* * * *
This story of God’s divine protection and of Washington’s open gratitude could be found in virtually all school textbooks until 1934. Now few Americans have read it. Washington often recalled this dramatic event that helped shape his character and confirm God’s call on his life.
Though a thousand fall at your
though ten thousand are dying around you,
these evils will not touch you.
Psalm 91:7 NLT
Table of ContentsTABLE OF CONTENTS
1. Bulletproof: The French and Indian War-Account of a British Officer Worship in the Capitol
2. A Declaration of Dependence...Upon God: The Signing of the Declaration of Independence
3. A Time for War: Peter Muhlenberg "Give 'Em Watts, Boys!"
4. His Sons-Captured!: Abraham Clark Anthony Benezet Father of American Abolitionism
5. Benjamin Who?: Benjamin Rush
6. Saved by the Fog: Evacuation of Long Island George Duffield, Patriot Preacher
7. Giving Credit Where It's Due: Robert Morris, Samuel Adams-A Man Devoted to a Cause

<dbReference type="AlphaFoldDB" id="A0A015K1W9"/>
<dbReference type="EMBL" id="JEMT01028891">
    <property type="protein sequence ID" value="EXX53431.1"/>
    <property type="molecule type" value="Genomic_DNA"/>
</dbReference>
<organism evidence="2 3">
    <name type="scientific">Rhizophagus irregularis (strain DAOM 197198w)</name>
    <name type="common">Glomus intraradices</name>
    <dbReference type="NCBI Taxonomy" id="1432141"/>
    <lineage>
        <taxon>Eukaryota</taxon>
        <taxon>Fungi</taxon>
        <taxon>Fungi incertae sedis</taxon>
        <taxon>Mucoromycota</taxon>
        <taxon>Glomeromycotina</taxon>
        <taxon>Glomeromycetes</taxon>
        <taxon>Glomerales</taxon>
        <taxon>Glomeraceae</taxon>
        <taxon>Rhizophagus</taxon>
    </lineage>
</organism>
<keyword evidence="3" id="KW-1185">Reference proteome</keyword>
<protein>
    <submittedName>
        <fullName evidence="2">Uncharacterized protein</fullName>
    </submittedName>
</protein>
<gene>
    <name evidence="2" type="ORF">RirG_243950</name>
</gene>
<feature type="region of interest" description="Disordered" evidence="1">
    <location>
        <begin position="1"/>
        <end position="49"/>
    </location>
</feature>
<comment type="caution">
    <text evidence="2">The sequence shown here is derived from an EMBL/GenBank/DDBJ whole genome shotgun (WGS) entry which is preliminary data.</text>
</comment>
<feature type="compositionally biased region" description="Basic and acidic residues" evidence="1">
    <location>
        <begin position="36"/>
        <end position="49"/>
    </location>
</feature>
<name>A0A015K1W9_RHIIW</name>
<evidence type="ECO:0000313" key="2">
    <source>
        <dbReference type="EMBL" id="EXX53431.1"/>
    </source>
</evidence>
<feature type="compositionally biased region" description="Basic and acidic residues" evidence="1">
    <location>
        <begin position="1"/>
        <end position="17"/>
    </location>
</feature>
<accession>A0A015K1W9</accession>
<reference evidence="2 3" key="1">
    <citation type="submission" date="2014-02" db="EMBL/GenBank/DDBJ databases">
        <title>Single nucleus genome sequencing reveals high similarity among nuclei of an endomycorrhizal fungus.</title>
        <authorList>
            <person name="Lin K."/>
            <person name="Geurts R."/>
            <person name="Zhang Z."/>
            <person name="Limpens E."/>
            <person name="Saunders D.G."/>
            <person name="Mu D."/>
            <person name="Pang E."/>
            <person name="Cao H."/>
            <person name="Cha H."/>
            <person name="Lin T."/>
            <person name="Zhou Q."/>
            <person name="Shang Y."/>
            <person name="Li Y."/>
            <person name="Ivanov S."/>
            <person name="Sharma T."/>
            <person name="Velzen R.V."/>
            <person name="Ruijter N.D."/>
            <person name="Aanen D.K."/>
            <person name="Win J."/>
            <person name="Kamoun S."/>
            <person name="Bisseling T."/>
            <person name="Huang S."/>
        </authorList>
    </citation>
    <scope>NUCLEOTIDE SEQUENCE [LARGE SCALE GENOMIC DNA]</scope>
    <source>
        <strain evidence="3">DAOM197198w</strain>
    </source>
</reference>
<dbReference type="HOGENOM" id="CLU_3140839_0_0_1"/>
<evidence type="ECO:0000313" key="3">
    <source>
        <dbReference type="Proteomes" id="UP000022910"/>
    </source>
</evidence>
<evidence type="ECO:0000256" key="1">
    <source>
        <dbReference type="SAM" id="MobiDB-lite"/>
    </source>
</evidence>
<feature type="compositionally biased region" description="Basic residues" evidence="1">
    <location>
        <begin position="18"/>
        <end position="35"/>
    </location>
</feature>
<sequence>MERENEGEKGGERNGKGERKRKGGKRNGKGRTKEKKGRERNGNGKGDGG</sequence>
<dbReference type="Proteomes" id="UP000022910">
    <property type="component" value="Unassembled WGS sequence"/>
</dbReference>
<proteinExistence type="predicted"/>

8. Gifted: Phillis Wheatley
9. Into the Presence: First Continental Congress
10. Out of the Jaws of the Wicked: William and Ellen Craft The History of Juneteenth
11. "Unless You Kill Me": John Prentiss "Print" Matthews
12. Pirating the Planter: Robert Smalls Henry Highland Garnet
13. Tired of Giving In: Rosa Parks
14. In a Class of Only One: Ruby Bridges The Road to Desegregation
15. A Special Instrument Sent of God: Tisquantum-"Squanto" Native American Contributions to the Government
16. A Covenanted People: The Pilgrims' Landing at Cape Cod Jamestown
17. Government by the Gospel: Plymouth, Massachusetts